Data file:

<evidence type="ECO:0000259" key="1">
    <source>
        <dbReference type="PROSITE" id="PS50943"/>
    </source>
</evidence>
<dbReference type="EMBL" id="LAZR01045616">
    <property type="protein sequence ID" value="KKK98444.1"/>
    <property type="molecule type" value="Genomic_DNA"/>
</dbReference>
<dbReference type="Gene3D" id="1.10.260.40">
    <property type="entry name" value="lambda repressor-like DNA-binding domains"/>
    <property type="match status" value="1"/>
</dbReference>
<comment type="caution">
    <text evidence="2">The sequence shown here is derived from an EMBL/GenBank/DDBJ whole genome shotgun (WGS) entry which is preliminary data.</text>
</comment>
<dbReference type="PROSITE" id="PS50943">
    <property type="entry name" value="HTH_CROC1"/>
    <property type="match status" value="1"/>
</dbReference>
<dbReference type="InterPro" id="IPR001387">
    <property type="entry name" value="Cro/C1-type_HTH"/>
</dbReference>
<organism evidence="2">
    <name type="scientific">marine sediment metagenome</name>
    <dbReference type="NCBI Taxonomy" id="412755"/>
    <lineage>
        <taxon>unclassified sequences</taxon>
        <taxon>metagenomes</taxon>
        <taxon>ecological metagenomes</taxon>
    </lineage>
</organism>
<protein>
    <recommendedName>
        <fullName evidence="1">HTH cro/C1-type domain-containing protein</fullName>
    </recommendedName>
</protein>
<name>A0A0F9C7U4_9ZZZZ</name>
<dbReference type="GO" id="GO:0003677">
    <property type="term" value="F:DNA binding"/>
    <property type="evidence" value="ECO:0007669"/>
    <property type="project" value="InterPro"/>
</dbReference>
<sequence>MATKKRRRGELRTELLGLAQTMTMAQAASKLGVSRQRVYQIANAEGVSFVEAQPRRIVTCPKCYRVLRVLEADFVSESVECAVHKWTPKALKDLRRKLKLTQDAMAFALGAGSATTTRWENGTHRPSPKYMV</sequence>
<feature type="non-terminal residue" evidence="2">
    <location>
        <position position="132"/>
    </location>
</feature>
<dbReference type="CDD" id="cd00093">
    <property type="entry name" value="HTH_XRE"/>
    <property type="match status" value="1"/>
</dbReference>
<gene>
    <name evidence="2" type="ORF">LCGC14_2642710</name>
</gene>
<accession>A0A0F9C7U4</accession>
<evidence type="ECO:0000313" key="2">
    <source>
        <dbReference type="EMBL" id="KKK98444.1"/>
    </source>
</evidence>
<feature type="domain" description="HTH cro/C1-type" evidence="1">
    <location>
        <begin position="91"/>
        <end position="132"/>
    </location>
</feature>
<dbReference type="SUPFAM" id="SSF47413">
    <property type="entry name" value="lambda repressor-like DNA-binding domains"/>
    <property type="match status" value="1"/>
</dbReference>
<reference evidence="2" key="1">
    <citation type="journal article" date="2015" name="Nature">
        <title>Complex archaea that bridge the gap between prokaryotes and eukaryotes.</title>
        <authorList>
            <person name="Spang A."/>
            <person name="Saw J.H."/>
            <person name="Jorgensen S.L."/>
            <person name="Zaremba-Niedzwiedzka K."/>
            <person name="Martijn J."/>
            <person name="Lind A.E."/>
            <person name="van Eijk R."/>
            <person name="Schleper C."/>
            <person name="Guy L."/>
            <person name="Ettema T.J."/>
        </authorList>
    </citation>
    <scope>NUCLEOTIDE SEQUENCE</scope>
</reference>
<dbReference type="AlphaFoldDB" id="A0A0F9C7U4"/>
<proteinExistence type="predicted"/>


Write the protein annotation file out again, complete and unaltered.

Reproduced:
<evidence type="ECO:0000259" key="1">
    <source>
        <dbReference type="PROSITE" id="PS50943"/>
    </source>
</evidence>
<dbReference type="EMBL" id="LAZR01045616">
    <property type="protein sequence ID" value="KKK98444.1"/>
    <property type="molecule type" value="Genomic_DNA"/>
</dbReference>
<dbReference type="Gene3D" id="1.10.260.40">
    <property type="entry name" value="lambda repressor-like DNA-binding domains"/>
    <property type="match status" value="1"/>
</dbReference>
<comment type="caution">
    <text evidence="2">The sequence shown here is derived from an EMBL/GenBank/DDBJ whole genome shotgun (WGS) entry which is preliminary data.</text>
</comment>
<dbReference type="PROSITE" id="PS50943">
    <property type="entry name" value="HTH_CROC1"/>
    <property type="match status" value="1"/>
</dbReference>
<dbReference type="InterPro" id="IPR001387">
    <property type="entry name" value="Cro/C1-type_HTH"/>
</dbReference>
<organism evidence="2">
    <name type="scientific">marine sediment metagenome</name>
    <dbReference type="NCBI Taxonomy" id="412755"/>
    <lineage>
        <taxon>unclassified sequences</taxon>
        <taxon>metagenomes</taxon>
        <taxon>ecological metagenomes</taxon>
    </lineage>
</organism>
<protein>
    <recommendedName>
        <fullName evidence="1">HTH cro/C1-type domain-containing protein</fullName>
    </recommendedName>
</protein>
<name>A0A0F9C7U4_9ZZZZ</name>
<dbReference type="GO" id="GO:0003677">
    <property type="term" value="F:DNA binding"/>
    <property type="evidence" value="ECO:0007669"/>
    <property type="project" value="InterPro"/>
</dbReference>
<sequence>MATKKRRRGELRTELLGLAQTMTMAQAASKLGVSRQRVYQIANAEGVSFVEAQPRRIVTCPKCYRVLRVLEADFVSESVECAVHKWTPKALKDLRRKLKLTQDAMAFALGAGSATTTRWENGTHRPSPKYMV</sequence>
<feature type="non-terminal residue" evidence="2">
    <location>
        <position position="132"/>
    </location>
</feature>
<dbReference type="CDD" id="cd00093">
    <property type="entry name" value="HTH_XRE"/>
    <property type="match status" value="1"/>
</dbReference>
<gene>
    <name evidence="2" type="ORF">LCGC14_2642710</name>
</gene>
<accession>A0A0F9C7U4</accession>
<evidence type="ECO:0000313" key="2">
    <source>
        <dbReference type="EMBL" id="KKK98444.1"/>
    </source>
</evidence>
<feature type="domain" description="HTH cro/C1-type" evidence="1">
    <location>
        <begin position="91"/>
        <end position="132"/>
    </location>
</feature>
<dbReference type="SUPFAM" id="SSF47413">
    <property type="entry name" value="lambda repressor-like DNA-binding domains"/>
    <property type="match status" value="1"/>
</dbReference>
<reference evidence="2" key="1">
    <citation type="journal article" date="2015" name="Nature">
        <title>Complex archaea that bridge the gap between prokaryotes and eukaryotes.</title>
        <authorList>
            <person name="Spang A."/>
            <person name="Saw J.H."/>
            <person name="Jorgensen S.L."/>
            <person name="Zaremba-Niedzwiedzka K."/>
            <person name="Martijn J."/>
            <person name="Lind A.E."/>
            <person name="van Eijk R."/>
            <person name="Schleper C."/>
            <person name="Guy L."/>
            <person name="Ettema T.J."/>
        </authorList>
    </citation>
    <scope>NUCLEOTIDE SEQUENCE</scope>
</reference>
<dbReference type="AlphaFoldDB" id="A0A0F9C7U4"/>
<proteinExistence type="predicted"/>